Indian Telcos Want to Suppress WhatsApp Even if Consumers Suffer

Indian Telcos Want to Suppress WhatsApp Even if Consumers Suffer

The Telecom Regulatory Authority of India (Trai) apparently wants to try wringing money out of messaging apps such as WhatsApp, Viber, Skype and WeChat on behalf of itself and mobile service providers who feel that they have the right to be compensated for revenues lost when people use such apps instead of making phone calls and sending SMS messages.

This is the same sort of logic that leads certain countries and municipalities to impose taxes on home solar panels because local coal-fired power plants are losing business.

One issue here is that service providers are banding together to try to extract more money than they already get because they sense an easy target. Another is that they're trying to use a neutral government agency to "regulate" their own competition. More importantly, the ideal of network neutrality is now under threat, because certain services might be burdened with some sort of tax or fee just for the privilege of being able to conduct business as usual.

Trai's plans are similar to recent moves by Internet service providers in the USA to lobby for the ability to set up Internet "fast lanes" and charge those companies able (if not willing) to pay more for priority (read: non-degraded) consumer experiences. Web startups and smaller companies would have a tough time surviving if they had to pay ISPs in order for consumers to be able to use them - regardless of the fact that ISPs are already being paid fees by users who should be able to use their bandwidth quotas in any way they like.

There's no question that handing service providers the ability to throttle certain services is bad for everyone involved - Internet users, entrepreneurs, and the tech economy as a whole. We need to be even more concerned that these service providers are trying to put themselves in a position of power over their competitors. Yes, long-distance telephony revenue has fallen thanks to VoIP, and people send fewer SMS messages because free Web messengers are available. So what? Business landscapes change all the time.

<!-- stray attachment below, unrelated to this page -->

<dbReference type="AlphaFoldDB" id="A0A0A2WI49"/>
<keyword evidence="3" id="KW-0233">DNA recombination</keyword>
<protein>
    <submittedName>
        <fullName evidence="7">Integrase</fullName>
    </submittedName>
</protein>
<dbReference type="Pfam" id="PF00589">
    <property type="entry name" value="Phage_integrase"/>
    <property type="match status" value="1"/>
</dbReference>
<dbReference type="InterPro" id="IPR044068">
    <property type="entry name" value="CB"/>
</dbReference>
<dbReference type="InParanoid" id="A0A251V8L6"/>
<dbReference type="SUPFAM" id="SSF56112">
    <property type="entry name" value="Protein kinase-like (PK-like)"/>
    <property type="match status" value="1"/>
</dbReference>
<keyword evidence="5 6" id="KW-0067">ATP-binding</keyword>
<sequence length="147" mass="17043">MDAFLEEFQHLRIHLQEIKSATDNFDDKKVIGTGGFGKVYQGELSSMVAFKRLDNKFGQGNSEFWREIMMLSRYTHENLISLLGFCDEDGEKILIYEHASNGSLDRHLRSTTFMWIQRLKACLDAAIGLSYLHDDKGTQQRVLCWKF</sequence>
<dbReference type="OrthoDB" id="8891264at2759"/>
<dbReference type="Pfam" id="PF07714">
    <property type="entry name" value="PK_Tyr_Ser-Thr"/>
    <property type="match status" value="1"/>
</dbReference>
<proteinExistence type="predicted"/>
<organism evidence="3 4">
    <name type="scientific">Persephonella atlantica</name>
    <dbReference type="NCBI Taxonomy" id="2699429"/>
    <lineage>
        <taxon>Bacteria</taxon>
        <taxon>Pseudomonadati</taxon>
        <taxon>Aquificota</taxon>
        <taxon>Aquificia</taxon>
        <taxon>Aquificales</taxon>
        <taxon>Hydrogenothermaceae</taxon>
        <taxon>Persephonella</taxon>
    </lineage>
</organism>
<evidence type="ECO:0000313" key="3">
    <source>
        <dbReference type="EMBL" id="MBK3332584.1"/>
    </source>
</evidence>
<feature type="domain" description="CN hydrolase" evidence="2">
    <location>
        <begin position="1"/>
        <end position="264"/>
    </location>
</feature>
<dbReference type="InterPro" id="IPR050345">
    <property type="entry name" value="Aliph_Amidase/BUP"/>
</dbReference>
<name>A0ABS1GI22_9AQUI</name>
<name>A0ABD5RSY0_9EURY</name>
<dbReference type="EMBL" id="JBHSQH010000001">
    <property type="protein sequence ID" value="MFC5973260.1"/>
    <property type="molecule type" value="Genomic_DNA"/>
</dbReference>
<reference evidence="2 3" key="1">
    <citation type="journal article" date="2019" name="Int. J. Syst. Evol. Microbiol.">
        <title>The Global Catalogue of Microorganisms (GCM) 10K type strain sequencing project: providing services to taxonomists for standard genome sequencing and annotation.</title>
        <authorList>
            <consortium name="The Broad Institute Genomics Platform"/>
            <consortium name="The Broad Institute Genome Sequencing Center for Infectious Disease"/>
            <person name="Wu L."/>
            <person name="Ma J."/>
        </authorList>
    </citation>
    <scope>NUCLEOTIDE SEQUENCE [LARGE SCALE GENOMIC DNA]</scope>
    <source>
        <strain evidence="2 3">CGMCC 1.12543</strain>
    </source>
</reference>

Everyone needs to adapt, not cling to the past. Cellular operators are not expected to compensate landline phone companies for the reduced usage of public pay-phones. Besides, the operators don't provide 2G/ 3G connectivity for free; there are monthly charges as well as data usage charges, and they aren't particularly fast, reliable or cheap.

Internet service providers and mobile operators create and maintain the pipes through which data flows, and they are paid not only by subscribers but also by content delivery networks which are widely used throughout the industry. The kind of data flowing through these pipes, its origins, destinations and relative proportions, are of no concern to them. They cannot be allowed to pick and choose who or what should get privileged carriage based on their own competitive interests.

Messenger apps have not replaced SMS entirely. People chat more via WhatsApp than they ever would have over SMS alone. There is no question of creating a "level playing field", as the mobile operators seem to be couching their argument. In fact by creating privileged levels of access to data transmission services they are actively creating a non-level field and stifling new innovations and developments that are of benefit to billions of people around the world.

If this proposal fails, there will be more complaints about messaging apps in order to demand "regulations" (and inevitably, scare tactics such as invoking the bogeys of terrorism, piracy, national security threats, pornography and who-knows-what-else will be used). It's now up to the Trai to ensure that ordinary users are not harmed and that the Indian tech business environment is not compromised by misguided policies.

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Jamshed Avari has been working in tech journalism as a writer, editor and reviewer for over 13 years. He has reviewed hundreds of products ranging from smartphones and tablets to PC components and accessories, and has also written guides, feature articles, news and analyses. Going beyond simple ratings and specifications, he digs deep into how emerging products and services affect actual users, and what marks they leave on our cultural landscape. He's happiest when something new comes ...More

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